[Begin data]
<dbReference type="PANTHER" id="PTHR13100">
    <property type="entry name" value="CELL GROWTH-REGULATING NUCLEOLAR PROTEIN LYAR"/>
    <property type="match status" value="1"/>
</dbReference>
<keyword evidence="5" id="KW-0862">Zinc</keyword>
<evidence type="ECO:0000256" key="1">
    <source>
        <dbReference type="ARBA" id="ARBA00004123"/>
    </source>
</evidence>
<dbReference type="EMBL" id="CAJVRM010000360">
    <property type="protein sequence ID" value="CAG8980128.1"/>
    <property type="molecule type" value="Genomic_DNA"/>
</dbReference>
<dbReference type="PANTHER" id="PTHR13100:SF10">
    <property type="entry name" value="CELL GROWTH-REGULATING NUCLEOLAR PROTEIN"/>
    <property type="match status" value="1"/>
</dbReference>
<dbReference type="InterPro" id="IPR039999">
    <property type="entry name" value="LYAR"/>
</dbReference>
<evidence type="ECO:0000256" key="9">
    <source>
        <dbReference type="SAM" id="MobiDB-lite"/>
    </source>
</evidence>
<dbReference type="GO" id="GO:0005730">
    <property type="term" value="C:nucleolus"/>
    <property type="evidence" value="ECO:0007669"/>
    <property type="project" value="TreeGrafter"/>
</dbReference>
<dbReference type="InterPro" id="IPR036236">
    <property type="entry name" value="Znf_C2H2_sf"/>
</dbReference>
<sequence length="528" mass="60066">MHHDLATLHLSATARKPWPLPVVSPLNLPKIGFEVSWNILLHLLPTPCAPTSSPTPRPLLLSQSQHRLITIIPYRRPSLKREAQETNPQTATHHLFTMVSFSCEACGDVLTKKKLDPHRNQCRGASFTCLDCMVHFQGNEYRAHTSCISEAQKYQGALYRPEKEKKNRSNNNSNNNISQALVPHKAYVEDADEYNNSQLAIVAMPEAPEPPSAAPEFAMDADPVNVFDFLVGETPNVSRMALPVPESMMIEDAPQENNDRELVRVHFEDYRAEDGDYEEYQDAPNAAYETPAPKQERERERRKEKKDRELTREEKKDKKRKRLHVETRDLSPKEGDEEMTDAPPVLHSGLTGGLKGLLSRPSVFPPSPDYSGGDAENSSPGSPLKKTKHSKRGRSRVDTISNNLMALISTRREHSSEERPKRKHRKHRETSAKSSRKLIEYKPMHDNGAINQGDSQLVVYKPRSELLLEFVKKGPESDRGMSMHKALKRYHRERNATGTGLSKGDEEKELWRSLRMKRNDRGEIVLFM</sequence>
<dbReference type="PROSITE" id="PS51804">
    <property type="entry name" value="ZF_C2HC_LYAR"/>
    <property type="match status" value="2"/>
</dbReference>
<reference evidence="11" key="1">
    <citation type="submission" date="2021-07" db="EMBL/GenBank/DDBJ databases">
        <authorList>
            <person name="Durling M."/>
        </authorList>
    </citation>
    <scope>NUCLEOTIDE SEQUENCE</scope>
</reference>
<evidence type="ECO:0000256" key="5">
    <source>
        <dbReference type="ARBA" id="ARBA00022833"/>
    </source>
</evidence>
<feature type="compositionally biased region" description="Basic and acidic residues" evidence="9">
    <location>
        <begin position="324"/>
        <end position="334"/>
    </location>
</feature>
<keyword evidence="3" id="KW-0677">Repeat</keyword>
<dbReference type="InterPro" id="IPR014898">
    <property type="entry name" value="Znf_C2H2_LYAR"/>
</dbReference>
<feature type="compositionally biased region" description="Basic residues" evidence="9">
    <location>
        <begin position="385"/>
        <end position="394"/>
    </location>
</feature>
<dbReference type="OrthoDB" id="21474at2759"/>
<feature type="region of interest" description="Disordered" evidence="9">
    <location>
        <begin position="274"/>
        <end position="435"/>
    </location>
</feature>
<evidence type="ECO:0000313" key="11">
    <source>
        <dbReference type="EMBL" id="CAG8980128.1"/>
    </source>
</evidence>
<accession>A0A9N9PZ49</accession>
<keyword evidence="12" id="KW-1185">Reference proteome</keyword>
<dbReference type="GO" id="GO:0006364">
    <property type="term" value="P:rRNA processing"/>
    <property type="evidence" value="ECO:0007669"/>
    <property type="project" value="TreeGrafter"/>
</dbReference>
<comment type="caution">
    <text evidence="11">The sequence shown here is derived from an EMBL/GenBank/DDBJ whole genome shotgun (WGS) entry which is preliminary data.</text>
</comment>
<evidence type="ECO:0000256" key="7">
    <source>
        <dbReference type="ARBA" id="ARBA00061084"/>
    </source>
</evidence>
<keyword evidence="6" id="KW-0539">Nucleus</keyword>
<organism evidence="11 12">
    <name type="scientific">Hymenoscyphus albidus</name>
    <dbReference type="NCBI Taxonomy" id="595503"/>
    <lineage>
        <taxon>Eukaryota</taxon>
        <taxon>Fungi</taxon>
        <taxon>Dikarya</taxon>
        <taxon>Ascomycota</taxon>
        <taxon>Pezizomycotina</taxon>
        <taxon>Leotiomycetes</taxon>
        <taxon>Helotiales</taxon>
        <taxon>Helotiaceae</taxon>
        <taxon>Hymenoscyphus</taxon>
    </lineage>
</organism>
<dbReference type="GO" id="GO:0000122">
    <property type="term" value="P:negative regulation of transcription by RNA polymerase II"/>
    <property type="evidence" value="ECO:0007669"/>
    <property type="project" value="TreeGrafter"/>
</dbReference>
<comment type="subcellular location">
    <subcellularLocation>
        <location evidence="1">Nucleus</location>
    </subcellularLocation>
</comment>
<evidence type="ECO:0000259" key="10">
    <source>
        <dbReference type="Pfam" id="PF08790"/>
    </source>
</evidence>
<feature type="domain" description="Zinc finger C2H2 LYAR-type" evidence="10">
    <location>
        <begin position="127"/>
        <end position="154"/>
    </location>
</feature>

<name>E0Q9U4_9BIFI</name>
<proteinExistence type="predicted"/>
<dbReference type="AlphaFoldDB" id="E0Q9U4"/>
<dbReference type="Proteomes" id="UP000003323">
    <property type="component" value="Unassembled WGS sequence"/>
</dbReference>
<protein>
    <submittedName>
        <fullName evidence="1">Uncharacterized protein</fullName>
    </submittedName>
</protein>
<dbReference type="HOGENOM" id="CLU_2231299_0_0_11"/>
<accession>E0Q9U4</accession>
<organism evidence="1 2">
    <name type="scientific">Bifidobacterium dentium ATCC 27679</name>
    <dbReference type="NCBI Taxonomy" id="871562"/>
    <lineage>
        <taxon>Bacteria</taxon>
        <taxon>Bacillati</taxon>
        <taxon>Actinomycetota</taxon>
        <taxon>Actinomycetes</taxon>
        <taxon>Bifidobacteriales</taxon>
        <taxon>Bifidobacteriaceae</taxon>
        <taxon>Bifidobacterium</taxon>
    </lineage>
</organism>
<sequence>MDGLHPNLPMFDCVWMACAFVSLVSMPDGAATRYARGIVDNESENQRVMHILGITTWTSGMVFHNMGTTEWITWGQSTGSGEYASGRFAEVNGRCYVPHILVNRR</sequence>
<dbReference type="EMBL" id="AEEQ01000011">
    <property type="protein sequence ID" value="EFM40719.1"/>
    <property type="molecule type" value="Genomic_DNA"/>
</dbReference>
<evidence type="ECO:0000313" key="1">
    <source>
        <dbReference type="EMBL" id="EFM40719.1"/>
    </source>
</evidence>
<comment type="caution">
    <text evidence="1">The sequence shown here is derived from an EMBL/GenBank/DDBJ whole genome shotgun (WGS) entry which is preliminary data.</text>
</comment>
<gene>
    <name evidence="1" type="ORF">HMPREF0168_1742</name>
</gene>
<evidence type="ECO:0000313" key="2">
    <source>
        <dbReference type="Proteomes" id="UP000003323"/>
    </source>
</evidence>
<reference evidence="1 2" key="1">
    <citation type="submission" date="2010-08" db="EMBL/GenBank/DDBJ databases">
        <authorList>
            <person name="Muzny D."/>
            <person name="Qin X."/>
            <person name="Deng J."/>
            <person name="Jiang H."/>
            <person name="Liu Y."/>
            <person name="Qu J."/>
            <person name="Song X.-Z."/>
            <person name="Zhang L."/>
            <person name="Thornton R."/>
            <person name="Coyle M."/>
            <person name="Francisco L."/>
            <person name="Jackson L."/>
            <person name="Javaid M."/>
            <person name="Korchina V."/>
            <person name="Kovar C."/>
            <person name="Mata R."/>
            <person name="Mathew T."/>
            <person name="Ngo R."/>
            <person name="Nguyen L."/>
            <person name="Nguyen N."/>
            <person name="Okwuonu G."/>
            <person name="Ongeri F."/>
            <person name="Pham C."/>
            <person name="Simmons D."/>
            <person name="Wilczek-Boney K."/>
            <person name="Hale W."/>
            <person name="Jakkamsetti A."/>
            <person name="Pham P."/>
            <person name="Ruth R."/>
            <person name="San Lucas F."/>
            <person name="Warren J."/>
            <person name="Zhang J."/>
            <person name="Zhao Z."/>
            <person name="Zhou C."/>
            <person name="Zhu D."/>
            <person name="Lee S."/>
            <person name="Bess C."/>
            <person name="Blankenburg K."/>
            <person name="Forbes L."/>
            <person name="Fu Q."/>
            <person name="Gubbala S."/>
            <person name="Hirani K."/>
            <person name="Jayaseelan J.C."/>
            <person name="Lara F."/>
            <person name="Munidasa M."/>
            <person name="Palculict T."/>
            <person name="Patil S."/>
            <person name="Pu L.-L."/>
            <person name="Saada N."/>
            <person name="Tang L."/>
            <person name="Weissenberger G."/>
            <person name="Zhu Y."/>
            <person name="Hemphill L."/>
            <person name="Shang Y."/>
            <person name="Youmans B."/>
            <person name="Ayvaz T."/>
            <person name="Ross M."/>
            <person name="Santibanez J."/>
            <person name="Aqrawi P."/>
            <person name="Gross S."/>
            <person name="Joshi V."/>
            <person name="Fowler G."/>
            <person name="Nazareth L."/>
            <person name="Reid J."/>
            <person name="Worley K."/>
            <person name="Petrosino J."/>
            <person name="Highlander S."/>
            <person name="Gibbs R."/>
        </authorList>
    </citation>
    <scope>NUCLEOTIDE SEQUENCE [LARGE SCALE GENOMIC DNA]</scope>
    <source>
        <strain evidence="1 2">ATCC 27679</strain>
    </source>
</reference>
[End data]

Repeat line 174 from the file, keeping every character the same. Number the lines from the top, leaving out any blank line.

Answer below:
</gene>